Page 1:Time Is Money
Page 2:Where To Start: Copying The WindowsXP CD To The Computer
Page 3:The Slipstream Process
Page 4:The Slipstream Process, Continued
Page 5:The Slipstream Process, Continued
Page 6:Extracting The Boot Loader
Page 7:Burning The Bootable CD
Page 8:Burning The Bootable CD, Continued
Installing or reinstalling WindowsXP typically requires the additional task of installing Service Pack 2 separately. After installing WindowsXP, users must then go through the tedious process of installing Service Pack 2 updates and drivers. However, Microsoft offers an alternative. Using a process called slipstreaming, users can burn CDs that combine a WindowsXP installation CD and Service Pack 2. This makes the whole Windows installation run considerably faster.
Administrators in larger companies can especially benefit from this method. But even private users can make their lives easier, especially if they have to reinstall their systems more frequently because of extensive hardware changes (modders, for example).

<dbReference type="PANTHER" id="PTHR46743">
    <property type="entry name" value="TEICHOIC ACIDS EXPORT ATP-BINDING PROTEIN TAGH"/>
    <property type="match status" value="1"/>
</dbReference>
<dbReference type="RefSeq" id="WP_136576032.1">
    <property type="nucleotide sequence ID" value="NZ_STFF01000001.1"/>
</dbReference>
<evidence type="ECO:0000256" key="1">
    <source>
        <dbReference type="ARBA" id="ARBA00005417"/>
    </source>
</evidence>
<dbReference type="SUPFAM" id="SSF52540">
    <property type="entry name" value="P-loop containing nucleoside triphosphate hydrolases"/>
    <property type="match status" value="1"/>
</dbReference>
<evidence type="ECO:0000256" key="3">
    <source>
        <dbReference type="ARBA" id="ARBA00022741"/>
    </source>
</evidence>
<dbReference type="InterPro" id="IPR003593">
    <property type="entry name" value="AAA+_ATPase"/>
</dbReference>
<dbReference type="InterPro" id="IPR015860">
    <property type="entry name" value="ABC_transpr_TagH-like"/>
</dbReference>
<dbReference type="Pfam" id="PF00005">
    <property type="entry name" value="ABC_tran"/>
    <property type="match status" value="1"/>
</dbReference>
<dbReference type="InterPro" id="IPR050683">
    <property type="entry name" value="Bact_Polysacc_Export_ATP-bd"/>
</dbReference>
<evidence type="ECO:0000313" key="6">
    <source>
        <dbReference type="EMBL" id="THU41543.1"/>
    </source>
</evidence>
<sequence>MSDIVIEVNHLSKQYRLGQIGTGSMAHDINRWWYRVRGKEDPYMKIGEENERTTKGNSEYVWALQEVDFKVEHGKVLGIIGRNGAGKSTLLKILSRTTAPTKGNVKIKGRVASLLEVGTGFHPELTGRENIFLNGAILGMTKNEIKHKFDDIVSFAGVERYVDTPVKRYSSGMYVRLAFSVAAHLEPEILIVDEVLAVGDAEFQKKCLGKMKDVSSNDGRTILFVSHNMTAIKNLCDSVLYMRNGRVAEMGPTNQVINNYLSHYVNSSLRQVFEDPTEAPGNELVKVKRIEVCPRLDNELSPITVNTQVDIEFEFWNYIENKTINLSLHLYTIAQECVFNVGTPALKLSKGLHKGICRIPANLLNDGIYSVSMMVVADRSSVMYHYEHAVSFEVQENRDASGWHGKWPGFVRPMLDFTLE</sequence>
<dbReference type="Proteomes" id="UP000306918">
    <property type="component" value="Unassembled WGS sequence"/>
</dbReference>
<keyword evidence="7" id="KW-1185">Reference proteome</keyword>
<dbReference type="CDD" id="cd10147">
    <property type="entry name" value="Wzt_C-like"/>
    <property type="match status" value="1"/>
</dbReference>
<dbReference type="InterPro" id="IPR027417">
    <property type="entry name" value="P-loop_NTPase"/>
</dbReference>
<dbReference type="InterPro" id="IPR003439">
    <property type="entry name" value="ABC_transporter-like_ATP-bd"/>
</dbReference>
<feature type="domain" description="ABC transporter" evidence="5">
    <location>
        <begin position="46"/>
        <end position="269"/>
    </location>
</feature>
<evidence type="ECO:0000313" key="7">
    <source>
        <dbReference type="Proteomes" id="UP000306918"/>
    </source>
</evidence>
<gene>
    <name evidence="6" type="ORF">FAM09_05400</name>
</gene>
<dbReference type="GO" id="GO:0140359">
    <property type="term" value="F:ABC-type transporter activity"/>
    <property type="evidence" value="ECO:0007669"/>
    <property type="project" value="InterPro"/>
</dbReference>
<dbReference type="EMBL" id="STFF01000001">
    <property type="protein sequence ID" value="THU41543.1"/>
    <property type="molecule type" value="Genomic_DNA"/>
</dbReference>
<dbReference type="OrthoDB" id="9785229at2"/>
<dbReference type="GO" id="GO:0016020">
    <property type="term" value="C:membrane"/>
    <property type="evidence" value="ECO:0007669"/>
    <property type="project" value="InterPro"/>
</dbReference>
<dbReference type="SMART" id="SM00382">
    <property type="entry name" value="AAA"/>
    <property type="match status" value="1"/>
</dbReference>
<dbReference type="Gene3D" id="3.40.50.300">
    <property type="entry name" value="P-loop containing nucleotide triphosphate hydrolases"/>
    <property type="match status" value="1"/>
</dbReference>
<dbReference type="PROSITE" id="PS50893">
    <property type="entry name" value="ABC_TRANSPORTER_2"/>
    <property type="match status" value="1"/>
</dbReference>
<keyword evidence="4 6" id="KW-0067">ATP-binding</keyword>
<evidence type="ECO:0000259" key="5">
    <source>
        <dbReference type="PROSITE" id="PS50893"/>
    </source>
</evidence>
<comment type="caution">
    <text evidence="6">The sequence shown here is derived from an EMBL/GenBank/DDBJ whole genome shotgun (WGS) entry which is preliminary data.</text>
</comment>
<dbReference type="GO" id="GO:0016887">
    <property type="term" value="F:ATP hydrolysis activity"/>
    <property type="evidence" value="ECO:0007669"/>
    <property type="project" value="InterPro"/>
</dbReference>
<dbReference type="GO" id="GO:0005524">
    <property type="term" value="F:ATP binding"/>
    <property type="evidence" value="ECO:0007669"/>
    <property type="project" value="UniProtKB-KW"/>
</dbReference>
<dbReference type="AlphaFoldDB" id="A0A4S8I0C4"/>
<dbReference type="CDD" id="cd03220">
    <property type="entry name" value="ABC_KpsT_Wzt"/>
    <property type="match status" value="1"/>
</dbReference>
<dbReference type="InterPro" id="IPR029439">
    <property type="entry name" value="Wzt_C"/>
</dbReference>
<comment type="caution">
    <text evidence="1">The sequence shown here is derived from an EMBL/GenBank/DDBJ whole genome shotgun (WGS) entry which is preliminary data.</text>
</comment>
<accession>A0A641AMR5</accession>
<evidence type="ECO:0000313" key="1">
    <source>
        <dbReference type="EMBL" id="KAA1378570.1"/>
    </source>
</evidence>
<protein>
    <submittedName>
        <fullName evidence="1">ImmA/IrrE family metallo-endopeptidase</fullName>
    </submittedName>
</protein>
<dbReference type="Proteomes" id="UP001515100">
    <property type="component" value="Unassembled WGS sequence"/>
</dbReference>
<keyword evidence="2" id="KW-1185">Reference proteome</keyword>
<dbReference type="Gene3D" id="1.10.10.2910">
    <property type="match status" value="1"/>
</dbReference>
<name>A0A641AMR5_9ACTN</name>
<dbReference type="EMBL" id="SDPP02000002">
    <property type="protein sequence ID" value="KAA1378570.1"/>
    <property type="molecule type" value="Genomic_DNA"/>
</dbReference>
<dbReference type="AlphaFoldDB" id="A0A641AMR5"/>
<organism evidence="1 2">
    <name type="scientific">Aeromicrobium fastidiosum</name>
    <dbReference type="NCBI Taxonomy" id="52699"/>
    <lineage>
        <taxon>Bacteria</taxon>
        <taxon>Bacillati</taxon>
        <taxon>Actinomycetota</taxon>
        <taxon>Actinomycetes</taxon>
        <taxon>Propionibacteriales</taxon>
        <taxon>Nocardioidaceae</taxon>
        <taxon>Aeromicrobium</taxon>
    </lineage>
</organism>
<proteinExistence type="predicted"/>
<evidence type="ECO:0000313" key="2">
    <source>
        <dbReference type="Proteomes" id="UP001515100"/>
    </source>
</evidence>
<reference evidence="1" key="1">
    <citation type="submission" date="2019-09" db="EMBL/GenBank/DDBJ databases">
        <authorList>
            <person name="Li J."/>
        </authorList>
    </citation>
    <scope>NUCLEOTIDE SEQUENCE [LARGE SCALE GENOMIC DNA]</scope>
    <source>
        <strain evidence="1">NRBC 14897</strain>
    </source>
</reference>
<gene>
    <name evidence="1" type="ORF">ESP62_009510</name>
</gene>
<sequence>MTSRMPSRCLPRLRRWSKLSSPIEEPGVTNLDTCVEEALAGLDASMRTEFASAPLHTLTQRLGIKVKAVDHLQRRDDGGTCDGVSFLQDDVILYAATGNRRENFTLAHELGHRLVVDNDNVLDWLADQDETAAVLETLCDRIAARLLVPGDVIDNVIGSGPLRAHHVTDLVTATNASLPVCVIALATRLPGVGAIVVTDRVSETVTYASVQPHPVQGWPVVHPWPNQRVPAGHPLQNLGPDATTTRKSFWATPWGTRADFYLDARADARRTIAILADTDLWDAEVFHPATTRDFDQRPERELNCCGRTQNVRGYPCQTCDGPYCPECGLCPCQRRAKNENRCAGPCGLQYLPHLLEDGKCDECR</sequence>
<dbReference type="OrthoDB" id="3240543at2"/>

What Do You Need?
Integrating the service pack (the process is called slipstreaming) onto one CD requires:
- the original WindowsXP installation CD, naturally with a legal license;
- an application for extracting the boot loader (in our case, Isobuster);
- CD burner software that supports bootable CDs (we use Nero);
- Service Pack 2 in the network version;
- a CD burner for creating the finished CD.
All classic versions of WindowsXP are suited to slipstreaming, so it does not matter whether it is an OEM version of WindowsXP Home or an update version of XP Professional. Even volume licenses for larger companies are supported. The only things that can cause problems are the special recovery CDs that come with most mobile computing systems. Often, special versions are used for these that create predefined partitions on the hard drive and install a complete system image. Slipstreaming is not always possible with these recovery CDs, but you can still try.